I was diagnosed with type 1 diabetes nearly 16 months ago. At the time of my diagnosis I was horrified, but also a little bit cocky. My husband has had type 1 diabetes since 2002 and after over six years of living with a diabetic, I was sure I knew all I needed to know about managing diabetes. I thought I’d breeze my way into life as a diabetic – and then I had my first hypoglycemic attack, a sort of rite of passage.
What I quickly learned was that no matter how much information you have and no matter how close you’ve been to a diabetic, you don’t really know diabetes until it’s in your blood. And so while I still maintain to know an inordinate amount of information about my pancreas, I don’t claim to know it all. Not even close. In fact, new research on the defunct organ poking from beneath my stomach like a hitchhiker’s thumb indicates pancreatic cells are capable of something I’d never imagined – regeneration. A study, conducted at the University of Geneva and co-funded by the Juvenile Diabetes Research Foundation, has found that alpha cells in the pancreas, the cells which secrete the hormone glucagon, can regenerate themselves into insulin-producing beta cells after normal beta cells have been destroyed. The study is the first to show that this change of alpha cell into beta cell can happen naturally and spontaneously.
The researchers, led by Dr. Pedro L. Herrera, discovered that when they destroyed beta cells in mice to induce an artificial form of type 1 diabetes, the alpha cells in the pancreas then changed into insulin-producers. They found that when nearly all of the beta cells had been destroyed, if mice were given insulin therapy to keep them alive, the alpha cells spontaneously changed into functioning beta cells. After enough alpha cells converted into beta cells, insulin therapy was no longer needed. The Geneva researchers pointed out that the critical factor in sparking the alpha-to- beta-cell reprogramming was removing (or ablating) nearly all the original insulin-producing cells in the mice. In mice where the loss of beta cells was more modest, the researchers either found no evidence of beta cell regeneration (when only half the cells were destroyed) or less alpha cell reprogramming (when less than 95% of cells were destroyed).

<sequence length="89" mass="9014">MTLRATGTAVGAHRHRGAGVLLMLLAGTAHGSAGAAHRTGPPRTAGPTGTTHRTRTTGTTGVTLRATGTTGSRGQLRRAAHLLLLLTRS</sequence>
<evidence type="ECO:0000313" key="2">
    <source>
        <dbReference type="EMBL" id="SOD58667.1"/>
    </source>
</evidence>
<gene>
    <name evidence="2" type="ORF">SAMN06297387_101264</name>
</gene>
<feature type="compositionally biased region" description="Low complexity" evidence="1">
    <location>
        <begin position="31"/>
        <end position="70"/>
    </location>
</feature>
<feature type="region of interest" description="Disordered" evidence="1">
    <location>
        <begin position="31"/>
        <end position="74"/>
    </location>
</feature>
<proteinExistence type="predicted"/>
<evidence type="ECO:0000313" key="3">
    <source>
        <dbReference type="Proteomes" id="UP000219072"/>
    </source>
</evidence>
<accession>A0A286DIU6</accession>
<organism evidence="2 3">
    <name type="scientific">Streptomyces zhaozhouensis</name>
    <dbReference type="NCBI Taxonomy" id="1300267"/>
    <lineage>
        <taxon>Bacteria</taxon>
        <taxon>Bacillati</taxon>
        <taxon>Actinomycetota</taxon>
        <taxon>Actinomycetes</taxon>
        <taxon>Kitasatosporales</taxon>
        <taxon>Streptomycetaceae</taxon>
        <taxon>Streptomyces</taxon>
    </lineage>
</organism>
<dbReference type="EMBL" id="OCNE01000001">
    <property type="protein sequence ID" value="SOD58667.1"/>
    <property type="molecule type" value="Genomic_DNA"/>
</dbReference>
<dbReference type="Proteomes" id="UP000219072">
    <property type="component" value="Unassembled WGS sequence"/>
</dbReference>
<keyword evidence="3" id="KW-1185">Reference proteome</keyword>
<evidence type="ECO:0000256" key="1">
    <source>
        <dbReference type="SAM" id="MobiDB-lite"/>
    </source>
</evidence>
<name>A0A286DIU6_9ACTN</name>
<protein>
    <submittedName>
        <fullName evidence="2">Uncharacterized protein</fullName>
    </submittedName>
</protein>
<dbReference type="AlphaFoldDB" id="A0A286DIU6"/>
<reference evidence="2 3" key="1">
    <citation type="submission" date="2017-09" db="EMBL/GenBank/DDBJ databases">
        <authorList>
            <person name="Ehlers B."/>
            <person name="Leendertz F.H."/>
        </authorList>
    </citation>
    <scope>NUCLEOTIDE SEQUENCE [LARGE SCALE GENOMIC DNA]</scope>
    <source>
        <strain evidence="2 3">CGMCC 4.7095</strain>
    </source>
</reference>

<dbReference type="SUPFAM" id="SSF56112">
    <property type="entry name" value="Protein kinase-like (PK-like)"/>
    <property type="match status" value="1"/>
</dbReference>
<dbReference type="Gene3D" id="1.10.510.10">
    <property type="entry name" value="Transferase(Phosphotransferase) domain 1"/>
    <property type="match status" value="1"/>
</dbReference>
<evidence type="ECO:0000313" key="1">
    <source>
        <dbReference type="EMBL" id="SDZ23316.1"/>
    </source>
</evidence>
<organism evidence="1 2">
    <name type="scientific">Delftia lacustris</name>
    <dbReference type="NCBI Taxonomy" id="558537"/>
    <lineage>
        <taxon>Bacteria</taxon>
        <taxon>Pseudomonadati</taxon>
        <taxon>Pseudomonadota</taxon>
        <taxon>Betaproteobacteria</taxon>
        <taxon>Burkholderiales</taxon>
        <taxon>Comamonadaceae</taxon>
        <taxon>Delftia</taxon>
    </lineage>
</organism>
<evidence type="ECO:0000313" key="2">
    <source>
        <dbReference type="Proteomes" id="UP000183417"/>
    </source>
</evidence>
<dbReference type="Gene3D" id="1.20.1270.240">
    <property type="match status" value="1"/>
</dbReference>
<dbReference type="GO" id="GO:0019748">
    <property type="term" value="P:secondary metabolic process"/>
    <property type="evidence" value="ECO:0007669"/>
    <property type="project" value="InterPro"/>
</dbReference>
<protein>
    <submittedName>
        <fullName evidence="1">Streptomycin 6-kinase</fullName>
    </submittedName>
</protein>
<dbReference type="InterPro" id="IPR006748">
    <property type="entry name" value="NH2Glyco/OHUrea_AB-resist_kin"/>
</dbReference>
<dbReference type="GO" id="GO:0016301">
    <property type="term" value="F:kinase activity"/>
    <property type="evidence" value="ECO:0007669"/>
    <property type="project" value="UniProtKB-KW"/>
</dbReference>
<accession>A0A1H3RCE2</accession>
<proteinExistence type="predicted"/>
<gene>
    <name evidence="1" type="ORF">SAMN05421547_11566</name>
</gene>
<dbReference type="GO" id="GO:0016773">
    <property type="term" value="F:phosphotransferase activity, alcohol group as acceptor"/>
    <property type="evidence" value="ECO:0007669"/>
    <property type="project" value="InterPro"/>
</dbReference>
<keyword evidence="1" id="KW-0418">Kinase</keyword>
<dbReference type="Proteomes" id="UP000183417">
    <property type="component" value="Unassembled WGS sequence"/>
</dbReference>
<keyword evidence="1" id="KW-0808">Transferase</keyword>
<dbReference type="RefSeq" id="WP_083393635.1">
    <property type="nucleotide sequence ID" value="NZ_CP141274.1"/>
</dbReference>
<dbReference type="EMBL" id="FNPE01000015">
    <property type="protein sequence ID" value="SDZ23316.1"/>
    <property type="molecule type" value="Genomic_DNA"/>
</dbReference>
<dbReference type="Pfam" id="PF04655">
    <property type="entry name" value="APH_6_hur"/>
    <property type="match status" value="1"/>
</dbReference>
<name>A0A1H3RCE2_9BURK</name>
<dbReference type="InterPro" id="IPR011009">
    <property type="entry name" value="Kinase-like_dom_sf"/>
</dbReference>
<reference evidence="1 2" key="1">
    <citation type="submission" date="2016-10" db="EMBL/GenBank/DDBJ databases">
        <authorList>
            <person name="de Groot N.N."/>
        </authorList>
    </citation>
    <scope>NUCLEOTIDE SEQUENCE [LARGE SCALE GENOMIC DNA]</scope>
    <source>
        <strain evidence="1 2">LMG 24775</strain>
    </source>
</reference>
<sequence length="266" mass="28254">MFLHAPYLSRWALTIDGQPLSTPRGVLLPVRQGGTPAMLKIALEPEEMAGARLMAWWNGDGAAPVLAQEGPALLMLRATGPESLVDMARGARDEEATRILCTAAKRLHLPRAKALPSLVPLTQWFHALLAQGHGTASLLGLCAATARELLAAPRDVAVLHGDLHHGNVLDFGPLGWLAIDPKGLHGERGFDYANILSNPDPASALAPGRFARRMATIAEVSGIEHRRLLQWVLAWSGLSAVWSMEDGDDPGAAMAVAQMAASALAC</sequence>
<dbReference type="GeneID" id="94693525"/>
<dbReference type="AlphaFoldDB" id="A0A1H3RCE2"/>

Is this the first time alpha cells are being considered as a potential source of cells for beta cell treatment in diabetics?
It has been previously shown that alpha cells can be converted into beta cells, but this work relied on genetic manipulations – forcing expression of a key beta cell transcription factor, Pax4, in alpha cells. What is new in Dr. Herrera’s work is the demonstration that the ability of alpha cells to convert to beta cells appears to be intrinsic and can occur without genetic manipulation of the cells. We know a bit about some of the transcriptional changes that accompany the conversion of alpha cells to beta cells, but we still do not know the signals that trigger those changes. One of the current challenges is to identify the signals and pathways that are triggering the reprogramming of alpha cells to beta cells and ways to manipulate those pathways.
Are efforts being made to convert alpha cells to beta cells in vitro to see if we can increase the supply of beta cells for transplantation?
The first likely application for any beta cell reprogramming effort would be in vitro reprogramming for transplantation. However, when considering alpha cells as a starting cell it is important to remember that beta cells outnumber alpha cells in human islets. Therefore even a perfect conversion of all alpha cells would only give a modest increase in the number of beta cells available for transplant.
Many different studies have shown that we can make insulin producing cells. Do you believe that this is different and if so, how?
Being a beta cell is more than just producing insulin. Beta cells must be able to continuously sense the level of glucose and secrete insulin appropriately in response to the body’s needs. What is exciting about these results is the demonstration that the body can spontaneously make new beta cells from pre-existing alpha cells and that these new beta cells are functional and able to control glucose levels. The demonstration that the conversion of alpha cells to beta cells is a spontaneous and normal process raises hope that we can identify therapeutic interventions that will mimic this process to safely and efficiently reprogram alpha cells to beta cells for the treatment of diabetes.
There is research that shows the cells that line the ducts of the pancreas can convert to beta cells. Do you think these findings contradict or support the idea that beta cells might come from ducts?
These findings don’t rule out a ductal or duct-associated beta cell progenitor. One of the emerging themes coming from this work and other work is that the pancreas is more plastic than we previously appreciated – there appear to be multiple mechanisms and sources for beta cell regeneration.
Do you think these findings will significantly change the focus of research on the search for the beta cell stem cell?
JDRF maintains an active interest in identifying and characterizing an adult beta cell stem cell and will continue to support research in this regard. These and other recent results have increased our interest and support of research aimed at reprogramming of non-beta cells to beta cells. Reprogramming is emerging as a new priority area and growing part of our portfolio.
Do you dream about a clinical application for this?
At JDRF we are hopeful that reprogramming will one day become a clinical reality. However, it is important to remember that we are at very early stages – we still need to gain better insights into the pathways and triggers that tell alpha cells to convert to beta cells and develop strategies and approaches to manipulate those pathways.
For more details see Karmel Allison’s post.